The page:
Picture this: Virtually every Ford, GM, Chrysler, and Toyota dealer in the country, watching cars fly off the lot for the first time in years. Then picture this: Those same dealers, an hour later, calling the US government, and leaning into the phone, Jerry Maguire-style, to scream "Show me the money!"
It's a strange time in the car industry. All of the sudden, they're getting what they've been asking for: customers. But the reason those customers are there, the "Cash For Clunkers" stimulus plan, is also the reason some dealers we spoke to are crying foul: Customers drive off the lot with a $4,500 discount when they turn in a gas guzzler to be junked. But dealers don't get paid right away. That means they're fronting Uncle Sam $4,500 per sale, and the government is not paying them back yet.
This is great news for consumers. If you dump your old car, you'll get better gas mileage, do your part to help the environment, and become the envy of your neighbors for that new-car smell. But for dealers, the clunkers are piling up, and the cash is getting low.
At Stevens Creek Toyota in San Jose, we found nearly 200 clunkers parked. Those Fords, Jeeps, even Land Rovers and Mercedes Benz take up a lot of space -- and they're all valued at less than $4,500, so the dealer will have to destroy them. They were left behind by cash-for-clunkers customers now rolling in new wheels.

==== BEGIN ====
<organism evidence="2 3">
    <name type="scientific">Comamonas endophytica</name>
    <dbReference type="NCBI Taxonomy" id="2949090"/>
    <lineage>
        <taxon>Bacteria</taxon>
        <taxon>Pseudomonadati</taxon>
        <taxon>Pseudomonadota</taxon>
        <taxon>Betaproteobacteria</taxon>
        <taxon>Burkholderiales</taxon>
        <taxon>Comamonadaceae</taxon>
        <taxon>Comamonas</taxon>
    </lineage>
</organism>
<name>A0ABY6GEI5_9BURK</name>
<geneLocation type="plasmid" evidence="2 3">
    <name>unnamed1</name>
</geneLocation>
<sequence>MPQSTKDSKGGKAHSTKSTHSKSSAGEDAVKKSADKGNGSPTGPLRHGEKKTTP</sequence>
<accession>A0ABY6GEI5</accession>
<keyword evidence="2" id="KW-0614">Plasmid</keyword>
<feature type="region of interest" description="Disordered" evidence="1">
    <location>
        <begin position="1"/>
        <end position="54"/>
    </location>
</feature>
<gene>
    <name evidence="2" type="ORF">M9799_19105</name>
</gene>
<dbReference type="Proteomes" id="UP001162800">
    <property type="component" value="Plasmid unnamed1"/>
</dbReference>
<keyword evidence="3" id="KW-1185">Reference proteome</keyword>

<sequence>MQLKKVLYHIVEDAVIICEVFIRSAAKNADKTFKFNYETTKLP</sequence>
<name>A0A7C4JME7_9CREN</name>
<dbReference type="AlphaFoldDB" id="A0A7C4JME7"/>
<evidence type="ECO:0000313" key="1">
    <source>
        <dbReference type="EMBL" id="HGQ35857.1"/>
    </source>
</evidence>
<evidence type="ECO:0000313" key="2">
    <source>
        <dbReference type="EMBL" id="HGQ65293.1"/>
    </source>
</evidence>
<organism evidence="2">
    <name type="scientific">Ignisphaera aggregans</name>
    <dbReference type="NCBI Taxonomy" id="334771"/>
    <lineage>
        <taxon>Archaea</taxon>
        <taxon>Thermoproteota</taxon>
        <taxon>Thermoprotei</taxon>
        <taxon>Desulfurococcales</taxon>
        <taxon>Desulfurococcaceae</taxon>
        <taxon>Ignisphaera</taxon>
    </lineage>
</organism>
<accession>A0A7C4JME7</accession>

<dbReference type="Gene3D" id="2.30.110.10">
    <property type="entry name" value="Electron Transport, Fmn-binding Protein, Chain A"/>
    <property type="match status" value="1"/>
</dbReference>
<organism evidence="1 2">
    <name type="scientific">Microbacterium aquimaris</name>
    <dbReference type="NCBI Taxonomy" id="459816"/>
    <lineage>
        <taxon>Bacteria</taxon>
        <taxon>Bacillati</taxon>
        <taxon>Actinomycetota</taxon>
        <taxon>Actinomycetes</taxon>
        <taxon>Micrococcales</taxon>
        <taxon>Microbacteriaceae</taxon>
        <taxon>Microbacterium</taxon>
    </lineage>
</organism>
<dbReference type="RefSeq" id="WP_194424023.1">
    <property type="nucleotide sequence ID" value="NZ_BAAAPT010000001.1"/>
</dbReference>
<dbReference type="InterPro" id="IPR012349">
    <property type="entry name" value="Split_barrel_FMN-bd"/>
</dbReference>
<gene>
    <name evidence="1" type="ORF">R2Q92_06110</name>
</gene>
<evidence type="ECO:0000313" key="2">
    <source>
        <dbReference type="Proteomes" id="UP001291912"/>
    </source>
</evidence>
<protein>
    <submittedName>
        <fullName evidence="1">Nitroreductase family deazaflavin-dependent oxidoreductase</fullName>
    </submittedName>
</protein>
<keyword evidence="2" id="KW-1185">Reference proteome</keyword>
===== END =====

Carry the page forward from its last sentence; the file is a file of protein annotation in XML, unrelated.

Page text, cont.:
"Cash for Clunkers" Emptying Dealer's Wallets
The problem, according to Steve Cornelius, the general manager of the dealership, is that his outfit is immediately out $4,500 per car, and they're waiting for the Government to pay them. It's a Catch-22: Fabulous sales for the first time in years, but nearly a million dollars in upfront discounts absorbed by the dealer until Uncle Sam starts writing checks.
Cornelius doesn't want you to cry for him. He admits the stimulus plan is lighting a much-needed fire under potential buyers. But it's hard to keep the lights on when you're a million bucks in the hole, and facing more discount-minded customers. "We're literally selling ourselves out of business," he says. Then he thinks about it.
"This is a fantastic program," he admits. "It's just not paying off yet."
If we don't start running the cash for clunkers program more thoughtfully, we may need to bail out dealers from our bailout.